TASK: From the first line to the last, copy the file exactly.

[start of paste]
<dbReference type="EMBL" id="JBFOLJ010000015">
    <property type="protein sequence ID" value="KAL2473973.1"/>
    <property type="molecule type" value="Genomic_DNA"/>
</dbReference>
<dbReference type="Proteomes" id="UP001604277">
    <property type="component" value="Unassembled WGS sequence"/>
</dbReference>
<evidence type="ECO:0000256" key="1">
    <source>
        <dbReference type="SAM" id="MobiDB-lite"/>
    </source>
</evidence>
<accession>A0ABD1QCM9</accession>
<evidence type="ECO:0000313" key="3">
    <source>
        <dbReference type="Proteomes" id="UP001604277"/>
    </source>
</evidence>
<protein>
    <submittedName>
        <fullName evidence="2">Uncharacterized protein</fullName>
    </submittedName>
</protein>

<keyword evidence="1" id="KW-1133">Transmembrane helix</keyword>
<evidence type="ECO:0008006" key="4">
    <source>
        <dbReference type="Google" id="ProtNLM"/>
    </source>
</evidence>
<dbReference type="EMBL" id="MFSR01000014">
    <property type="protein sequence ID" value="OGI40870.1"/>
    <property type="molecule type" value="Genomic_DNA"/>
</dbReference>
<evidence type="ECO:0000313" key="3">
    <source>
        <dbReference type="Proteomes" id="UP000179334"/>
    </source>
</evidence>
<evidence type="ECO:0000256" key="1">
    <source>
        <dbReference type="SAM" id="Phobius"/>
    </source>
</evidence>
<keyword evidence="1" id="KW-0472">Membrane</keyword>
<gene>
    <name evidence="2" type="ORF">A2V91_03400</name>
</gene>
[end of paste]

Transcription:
<dbReference type="EMBL" id="JBFOLJ010000015">
    <property type="protein sequence ID" value="KAL2473973.1"/>
    <property type="molecule type" value="Genomic_DNA"/>
</dbReference>
<dbReference type="Proteomes" id="UP001604277">
    <property type="component" value="Unassembled WGS sequence"/>
</dbReference>
<evidence type="ECO:0000256" key="1">
    <source>
        <dbReference type="SAM" id="MobiDB-lite"/>
    </source>
</evidence>
<accession>A0ABD1QCM9</accession>
<evidence type="ECO:0000313" key="3">
    <source>
        <dbReference type="Proteomes" id="UP001604277"/>
    </source>
</evidence>
<protein>
    <submittedName>
        <fullName evidence="2">Uncharacterized protein</fullName>
    </submittedName>
</protein>

<keyword evidence="1" id="KW-1133">Transmembrane helix</keyword>
<evidence type="ECO:0008006" key="4">
    <source>
        <dbReference type="Google" id="ProtNLM"/>
    </source>
</evidence>
<dbReference type="EMBL" id="MFSR01000014">
    <property type="protein sequence ID" value="OGI40870.1"/>
    <property type="molecule type" value="Genomic_DNA"/>
</dbReference>
<evidence type="ECO:0000313" key="3">
    <source>
        <dbReference type="Proteomes" id="UP000179334"/>
    </source>
</evidence>
<evidence type="ECO:0000256" key="1">
    <source>
        <dbReference type="SAM" id="Phobius"/>
    </source>
</evidence>
<keyword evidence="1" id="KW-0472">Membrane</keyword>
<gene>
    <name evidence="2" type="ORF">A2V91_03400</name>
</gene>